The next sub assembly to do is the elevator. This is the trailing edge of the tail and it's primary function is to control pitch movement for the aircraft in flight. The initial assembly of this structure is somewhat less complex than the horizontal stab, but as always just as critical to get straight and square.
The nose, tip and rear ribs I formed fit almost perfectly and with a bit of trimming squared up the spar really nicely.
Being able to interpret the plans is becoming more apparent as I progress through this build. One item missing on the plans is the distance from the elevator spar to the elevator rear support channel seen below. The builder is left to decide where this fits. From what I can determine, the placement is designed to be back far enough so the flanges on the support channel are equal in height to the inner rear ribs. This would make sense as the skin and elevator hinge assemblies attach here. Front to back spacing is held temporarily in place with tape, squaring the whole thing up proved to be a bit tricky but I got it done without too much issue.
I had some discussion with Ron at this point, as I wasn't happy with the rigidity of the elevator assembly. I know that things will square up and get stiffer once the skin is on, but the assembly seems a bit lacking in structure at the middle where all the force and weight is acting on the elevator in flight.
Ron suggested I make a small modification that he is doing on his 701 builds by adding a 016 gusset plate across the top and bottom of the elevator centre section, extended out to the spar.
I liked the idea and set out to make the suggested gusset plates. Even at 016 thickness this will strengthen the centre spar of the elevator without causing undue problems adding the elevator skins.
I've drilled them out to A3 and will wait for A4 holes once the skins are on. One on the lower side....
...... and one on the upper side:
The last pieces to be fit on the elevator spar skeleton are the tip ribs. It's a bit of a juggle to get them in the exact right position, but they fit perfectly. Figuring out the order to drill them and the attachment angles to the spar was fun, but I got it done. A pair of wide neck welder's vicegrips are excellent for holding things together for drilling (note the protective masking tape on the pads to avoid scratching the aluminum):
Here is a picture of the elevator tip rib clecoed into place. The final rivets here are four A5 rivets which also hold on the outboard elevator pivot pins. Ron and I are going to weld up enough sets for each airplane being built and the holes will be matched with the A3 pilot holes I've drilled here.
As mentioned in my previous blog post, I'm considering options for a system to control the elevator trim tab. The plans call for a Ray Allen trim actuator and digital trim position indicator for the cockpit. But at $400+ I'm exploring alternatives, including substituting in a giant scale RC servo.
The Ray Allen system is spec'd to provide 40 pounds of linear push/pull force. Current metal gear RC servos are more than capable of meeting or beating that spec and with a bit of microprocessor power and programming are an attractive alternative. The whole replacement system from front to back including servo, a cockpit indicator and voltage regulators will likely be less than $100. The question is how?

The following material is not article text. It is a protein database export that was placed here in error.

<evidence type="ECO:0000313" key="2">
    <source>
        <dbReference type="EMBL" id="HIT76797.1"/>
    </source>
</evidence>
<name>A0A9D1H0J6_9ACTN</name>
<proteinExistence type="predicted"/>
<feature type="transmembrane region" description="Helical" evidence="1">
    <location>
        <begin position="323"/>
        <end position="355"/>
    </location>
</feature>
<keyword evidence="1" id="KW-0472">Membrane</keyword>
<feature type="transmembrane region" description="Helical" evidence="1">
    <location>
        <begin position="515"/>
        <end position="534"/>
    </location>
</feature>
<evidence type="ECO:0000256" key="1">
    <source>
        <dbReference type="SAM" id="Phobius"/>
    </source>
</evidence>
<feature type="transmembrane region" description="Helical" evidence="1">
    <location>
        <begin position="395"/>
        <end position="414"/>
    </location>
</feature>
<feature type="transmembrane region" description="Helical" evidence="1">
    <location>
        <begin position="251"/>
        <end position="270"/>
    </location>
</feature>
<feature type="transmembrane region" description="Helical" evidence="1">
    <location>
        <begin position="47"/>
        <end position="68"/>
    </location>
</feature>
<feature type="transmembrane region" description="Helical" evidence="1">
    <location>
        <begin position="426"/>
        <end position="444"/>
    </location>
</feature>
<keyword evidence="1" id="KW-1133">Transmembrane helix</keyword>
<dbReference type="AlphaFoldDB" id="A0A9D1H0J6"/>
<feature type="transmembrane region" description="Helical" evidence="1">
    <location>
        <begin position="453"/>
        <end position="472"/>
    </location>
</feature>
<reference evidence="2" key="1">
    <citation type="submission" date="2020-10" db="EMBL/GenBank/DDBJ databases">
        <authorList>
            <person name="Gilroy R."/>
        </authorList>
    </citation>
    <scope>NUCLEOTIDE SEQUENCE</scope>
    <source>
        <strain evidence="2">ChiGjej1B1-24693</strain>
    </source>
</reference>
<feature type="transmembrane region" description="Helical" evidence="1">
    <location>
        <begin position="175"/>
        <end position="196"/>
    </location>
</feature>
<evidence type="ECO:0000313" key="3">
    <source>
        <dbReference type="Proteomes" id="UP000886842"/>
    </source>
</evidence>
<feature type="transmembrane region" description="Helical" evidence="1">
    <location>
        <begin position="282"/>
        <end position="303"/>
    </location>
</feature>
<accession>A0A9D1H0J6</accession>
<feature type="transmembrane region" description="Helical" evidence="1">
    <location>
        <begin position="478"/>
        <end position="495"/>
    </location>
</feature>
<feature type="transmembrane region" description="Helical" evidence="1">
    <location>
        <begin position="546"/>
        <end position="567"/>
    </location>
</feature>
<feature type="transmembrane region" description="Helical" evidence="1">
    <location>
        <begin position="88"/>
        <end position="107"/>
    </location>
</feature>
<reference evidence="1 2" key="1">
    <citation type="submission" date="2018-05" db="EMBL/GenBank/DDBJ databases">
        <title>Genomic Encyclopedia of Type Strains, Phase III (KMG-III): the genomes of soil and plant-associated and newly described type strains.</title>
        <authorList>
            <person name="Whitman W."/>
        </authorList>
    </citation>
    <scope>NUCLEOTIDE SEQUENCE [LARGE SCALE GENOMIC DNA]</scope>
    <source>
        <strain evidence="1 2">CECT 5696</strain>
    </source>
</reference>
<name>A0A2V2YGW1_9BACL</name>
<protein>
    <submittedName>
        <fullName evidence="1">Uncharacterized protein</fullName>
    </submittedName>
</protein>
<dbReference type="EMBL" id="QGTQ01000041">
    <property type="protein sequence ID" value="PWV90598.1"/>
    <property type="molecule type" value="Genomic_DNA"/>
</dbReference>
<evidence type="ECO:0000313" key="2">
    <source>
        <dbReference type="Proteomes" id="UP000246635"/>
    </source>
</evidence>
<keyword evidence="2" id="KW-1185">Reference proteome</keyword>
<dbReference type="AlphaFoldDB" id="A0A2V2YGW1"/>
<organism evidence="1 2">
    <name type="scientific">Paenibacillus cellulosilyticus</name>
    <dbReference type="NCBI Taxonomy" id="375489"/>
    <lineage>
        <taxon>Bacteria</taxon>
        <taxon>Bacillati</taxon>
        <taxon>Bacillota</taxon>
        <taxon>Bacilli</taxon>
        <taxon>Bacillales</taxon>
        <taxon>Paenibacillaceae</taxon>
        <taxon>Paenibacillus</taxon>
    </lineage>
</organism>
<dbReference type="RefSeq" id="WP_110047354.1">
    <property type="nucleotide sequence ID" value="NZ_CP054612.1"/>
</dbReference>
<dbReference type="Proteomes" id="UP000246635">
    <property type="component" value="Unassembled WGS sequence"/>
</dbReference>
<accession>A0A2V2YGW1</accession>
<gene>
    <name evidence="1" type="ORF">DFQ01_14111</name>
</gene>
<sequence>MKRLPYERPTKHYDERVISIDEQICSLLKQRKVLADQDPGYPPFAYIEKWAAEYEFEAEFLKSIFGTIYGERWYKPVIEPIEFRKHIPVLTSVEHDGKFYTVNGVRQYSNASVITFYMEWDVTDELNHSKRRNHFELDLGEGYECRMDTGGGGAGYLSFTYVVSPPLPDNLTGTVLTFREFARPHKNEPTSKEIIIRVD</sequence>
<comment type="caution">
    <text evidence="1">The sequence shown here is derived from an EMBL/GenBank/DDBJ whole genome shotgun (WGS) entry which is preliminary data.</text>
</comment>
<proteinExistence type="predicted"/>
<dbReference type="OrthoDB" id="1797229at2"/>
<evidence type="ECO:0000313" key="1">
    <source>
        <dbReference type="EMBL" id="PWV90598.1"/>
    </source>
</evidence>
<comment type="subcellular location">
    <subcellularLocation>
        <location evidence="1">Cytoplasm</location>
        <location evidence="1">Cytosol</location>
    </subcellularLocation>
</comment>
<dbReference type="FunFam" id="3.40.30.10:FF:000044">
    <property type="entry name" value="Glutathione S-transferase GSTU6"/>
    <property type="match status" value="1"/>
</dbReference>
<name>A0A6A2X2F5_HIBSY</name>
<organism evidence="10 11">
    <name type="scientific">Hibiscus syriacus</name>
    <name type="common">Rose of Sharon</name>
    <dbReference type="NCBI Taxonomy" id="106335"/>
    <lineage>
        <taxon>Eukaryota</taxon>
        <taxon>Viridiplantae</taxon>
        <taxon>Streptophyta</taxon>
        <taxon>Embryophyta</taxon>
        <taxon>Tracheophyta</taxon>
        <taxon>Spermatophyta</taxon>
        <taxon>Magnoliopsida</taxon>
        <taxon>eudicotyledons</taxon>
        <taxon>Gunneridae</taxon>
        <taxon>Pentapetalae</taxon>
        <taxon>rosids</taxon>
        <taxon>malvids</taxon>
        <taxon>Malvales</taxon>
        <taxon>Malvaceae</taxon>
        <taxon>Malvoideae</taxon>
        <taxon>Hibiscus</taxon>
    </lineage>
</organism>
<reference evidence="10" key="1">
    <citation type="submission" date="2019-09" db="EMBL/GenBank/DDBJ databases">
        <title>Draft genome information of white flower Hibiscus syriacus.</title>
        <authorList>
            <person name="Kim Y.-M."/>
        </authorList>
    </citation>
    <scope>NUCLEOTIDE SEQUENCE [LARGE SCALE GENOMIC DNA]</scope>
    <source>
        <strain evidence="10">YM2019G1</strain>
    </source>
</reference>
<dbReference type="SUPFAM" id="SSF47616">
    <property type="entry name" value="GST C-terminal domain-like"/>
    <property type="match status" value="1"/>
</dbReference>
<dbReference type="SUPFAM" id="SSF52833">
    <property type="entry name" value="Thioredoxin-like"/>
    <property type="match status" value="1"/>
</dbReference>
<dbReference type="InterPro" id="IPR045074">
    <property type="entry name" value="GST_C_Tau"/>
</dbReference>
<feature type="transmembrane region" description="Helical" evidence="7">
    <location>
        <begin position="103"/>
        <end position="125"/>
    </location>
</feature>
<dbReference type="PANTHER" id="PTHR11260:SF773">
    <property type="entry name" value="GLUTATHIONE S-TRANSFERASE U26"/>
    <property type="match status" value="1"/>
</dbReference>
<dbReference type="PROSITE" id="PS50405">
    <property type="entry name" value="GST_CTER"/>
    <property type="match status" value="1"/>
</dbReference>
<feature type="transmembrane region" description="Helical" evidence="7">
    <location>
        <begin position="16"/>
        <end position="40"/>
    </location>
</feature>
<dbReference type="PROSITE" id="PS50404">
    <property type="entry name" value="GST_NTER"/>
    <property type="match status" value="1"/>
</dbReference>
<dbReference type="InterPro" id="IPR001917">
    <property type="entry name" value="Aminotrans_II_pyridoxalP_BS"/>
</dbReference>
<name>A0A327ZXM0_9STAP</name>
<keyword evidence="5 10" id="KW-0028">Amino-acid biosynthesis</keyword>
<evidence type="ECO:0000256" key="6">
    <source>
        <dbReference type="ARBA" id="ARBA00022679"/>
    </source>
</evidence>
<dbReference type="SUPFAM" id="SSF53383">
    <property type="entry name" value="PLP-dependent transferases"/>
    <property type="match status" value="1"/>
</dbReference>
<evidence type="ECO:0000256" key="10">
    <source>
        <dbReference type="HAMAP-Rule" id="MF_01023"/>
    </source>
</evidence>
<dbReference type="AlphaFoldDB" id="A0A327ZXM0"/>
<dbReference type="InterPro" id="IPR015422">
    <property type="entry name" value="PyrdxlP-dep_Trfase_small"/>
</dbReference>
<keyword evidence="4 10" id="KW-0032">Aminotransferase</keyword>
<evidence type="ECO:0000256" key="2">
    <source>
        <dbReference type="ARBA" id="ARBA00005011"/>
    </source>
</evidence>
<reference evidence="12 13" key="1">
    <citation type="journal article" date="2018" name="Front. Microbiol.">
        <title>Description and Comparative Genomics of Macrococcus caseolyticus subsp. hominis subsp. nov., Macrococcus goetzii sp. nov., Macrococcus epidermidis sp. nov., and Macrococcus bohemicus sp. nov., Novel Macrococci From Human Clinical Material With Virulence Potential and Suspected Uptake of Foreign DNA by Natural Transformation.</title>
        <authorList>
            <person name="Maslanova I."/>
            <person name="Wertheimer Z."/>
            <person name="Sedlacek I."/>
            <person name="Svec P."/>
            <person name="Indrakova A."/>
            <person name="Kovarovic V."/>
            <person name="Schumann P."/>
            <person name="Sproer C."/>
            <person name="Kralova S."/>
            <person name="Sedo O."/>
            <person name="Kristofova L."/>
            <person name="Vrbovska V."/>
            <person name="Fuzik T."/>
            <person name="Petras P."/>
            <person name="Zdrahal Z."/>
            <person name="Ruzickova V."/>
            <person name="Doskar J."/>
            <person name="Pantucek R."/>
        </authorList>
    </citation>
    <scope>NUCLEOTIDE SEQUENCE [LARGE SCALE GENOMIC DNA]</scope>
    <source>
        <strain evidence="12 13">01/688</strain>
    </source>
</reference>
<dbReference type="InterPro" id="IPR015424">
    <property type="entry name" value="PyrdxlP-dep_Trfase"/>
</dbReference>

Welcome to the world of Arduino, a programmable microprocessor board based on the AT328 chipset. With a bit of time, I believe I can use the Arduino to not only control the trim servo but provide failover support and control correlation. In addition, I have many options for how I want it to display in the cockpit, from a simple bar graph LED to a more intuitive graphic display. Only imagination limits me here. I',m also considering an Arduino board for controlling LED navigation lights and LED strobes.
So what does an Arduino processor look like? There are several models of boards all with different strengths and weaknesses, but most of either are related to what the board is capable of providing. I want the board to be simple to use but small for space considerations behind the control panel. For my prototype and likely final design, I've settled on the smaller sized Arduino Nano for the trim system:
I went on Amazon and ordered the Arduino Nano board and the associated mounting pins. I was able to find a 3 pack that included the unsoldered breakout pins. My plan is to use one board to prototype the trim system, one board to make for the airplane (wire soldered to the board) and one spare (in case one decides to poof into blue smoke if I screw up). I also ordered a voltage step-down board (top of picture) - the trim servo operates on 6 volts, so i needed a way to power it from the 12 volt system:
The easiest way to prototype and learn how to use the Arduino board, is to mount the pins on the breadboard, then place the Arduino on the pins. From there careful soldering each pin of the Arduino:
The Arduino is supported by a large online community of programmers, experimenters, robotic designers, musicians and others. It's simple but powerful programming language is easy to learn and because it is "open source code" based, there are literally thousands of example projects to build from and modify. I won't get much more into it here, but if this interests you, check out https://www.arduino.cc/
After getting everything together, I powered up the Aruduino from the USB port of my laptop ..... IT'S ALIVE! (I guess it's a stretch to consider that this might count as the first "power" my aircraft has had - I'm such a geek!)